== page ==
The Ministry of Finance yesterday said it collected NT$119.1 billion (US$3.98 billion) in tax revenue last month, an increase of 6.1 percent from a year earlier, bolstered by larger securities transactions and dividend payouts.
The overall gains in tax revenue came even though business activity and housing deals slackened amid the COVID-19 pandemic.
“Trading on the local bourse is vibrant this year, allowing securities transaction tax revenue to post growth for seven months straight,” Department of Statistics Deputy Director-General Chen Yu-feng (陳玉豐) said.
Photo: AFP / Sam Yeh
Stock transactions generated NT$9.4 billion in tax revenue, jumping 12.5 percent from a year earlier, with average daily turnover rising 21.19 percent from NT$155.2 billion to NT$186.4 billion last month, Chen said.
Like other stock markets worldwide, Taiwanese equity markets have seen wild swings, but reclaimed most of their losses to the COVID-19 outbreak, as local tech firms have benefited from remote working and learning arrangements, which boosted demand for laptops, tablets and information technology devices.
For the first four months of this year, stock transactions rose to a new high since the global financial crisis in 2009, Chen said.
Personal income tax revenue surged 49.5 percent to NT$29.3 billion last month, attributable primarily to the quarterly distribution of cash dividends by Taiwan Semiconductor Manufacturing Co (台積電), the world’s largest contract chipmaker.
The ministry has voiced misgivings about the continued upturn in income tax revenue, as it has pushed back the deadline by one month for personal income tax filings this year from May 31 to June 30.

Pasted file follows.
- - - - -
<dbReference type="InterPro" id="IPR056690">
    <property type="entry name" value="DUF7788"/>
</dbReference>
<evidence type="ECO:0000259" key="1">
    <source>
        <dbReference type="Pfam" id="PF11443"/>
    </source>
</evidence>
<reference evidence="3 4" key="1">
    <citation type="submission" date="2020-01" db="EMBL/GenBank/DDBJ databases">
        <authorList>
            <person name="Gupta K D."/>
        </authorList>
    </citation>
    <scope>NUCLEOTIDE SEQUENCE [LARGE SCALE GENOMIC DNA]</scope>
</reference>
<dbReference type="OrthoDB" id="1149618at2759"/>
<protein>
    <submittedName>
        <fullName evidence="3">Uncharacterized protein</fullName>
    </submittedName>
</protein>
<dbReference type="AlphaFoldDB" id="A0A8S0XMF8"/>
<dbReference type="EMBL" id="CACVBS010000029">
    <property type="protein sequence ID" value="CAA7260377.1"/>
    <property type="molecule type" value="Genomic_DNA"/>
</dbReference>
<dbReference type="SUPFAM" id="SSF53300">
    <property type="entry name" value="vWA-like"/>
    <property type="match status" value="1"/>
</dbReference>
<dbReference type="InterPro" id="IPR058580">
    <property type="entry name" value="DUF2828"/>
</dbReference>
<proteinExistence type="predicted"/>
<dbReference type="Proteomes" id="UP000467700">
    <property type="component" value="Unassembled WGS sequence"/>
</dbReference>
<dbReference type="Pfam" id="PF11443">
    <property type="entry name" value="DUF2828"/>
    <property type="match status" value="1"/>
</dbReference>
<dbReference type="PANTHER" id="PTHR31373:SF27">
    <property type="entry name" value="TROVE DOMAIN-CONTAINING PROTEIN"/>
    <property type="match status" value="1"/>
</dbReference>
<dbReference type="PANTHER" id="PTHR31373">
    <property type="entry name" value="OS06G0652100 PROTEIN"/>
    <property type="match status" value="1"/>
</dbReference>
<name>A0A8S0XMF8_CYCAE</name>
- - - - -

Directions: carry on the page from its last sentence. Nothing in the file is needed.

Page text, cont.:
It would be better to make a final judgement after the dust settles, Chen said.
His warning came after corporate income tax revenue and business tax revenue both slipped into negative territory.
Chen pinned the blame on diminished economic activity and an oil price rout, which wreaked havoc on duties from imports of oil, chemical and mineral products.
Business tax revenue might fare worse this month, which reflects partial data for last month, Chen said.
The virus outbreak also weighed on property transactions. Revenue from land value increase tax last month declined 10.7 percent to NT$7.5 billion, with the number of deals shrinking 5.6 percent to 46,545, the ministry said in a report.
Cumulative property transactions totaled 187,121 cases from January to last month, falling 3.4 percent from the same period last year, it said.
However, liquor and tobacco tax revenue held firm with a 6.8 percent increase to NT$5.6 billion, despite a decline in dinner gatherings.
The ministry collected NT$519.6 billion of tax revenue in the first four months, an increase of 9.2 percent from a year earlier and ahead of its budget schedule by 8.6 percent.
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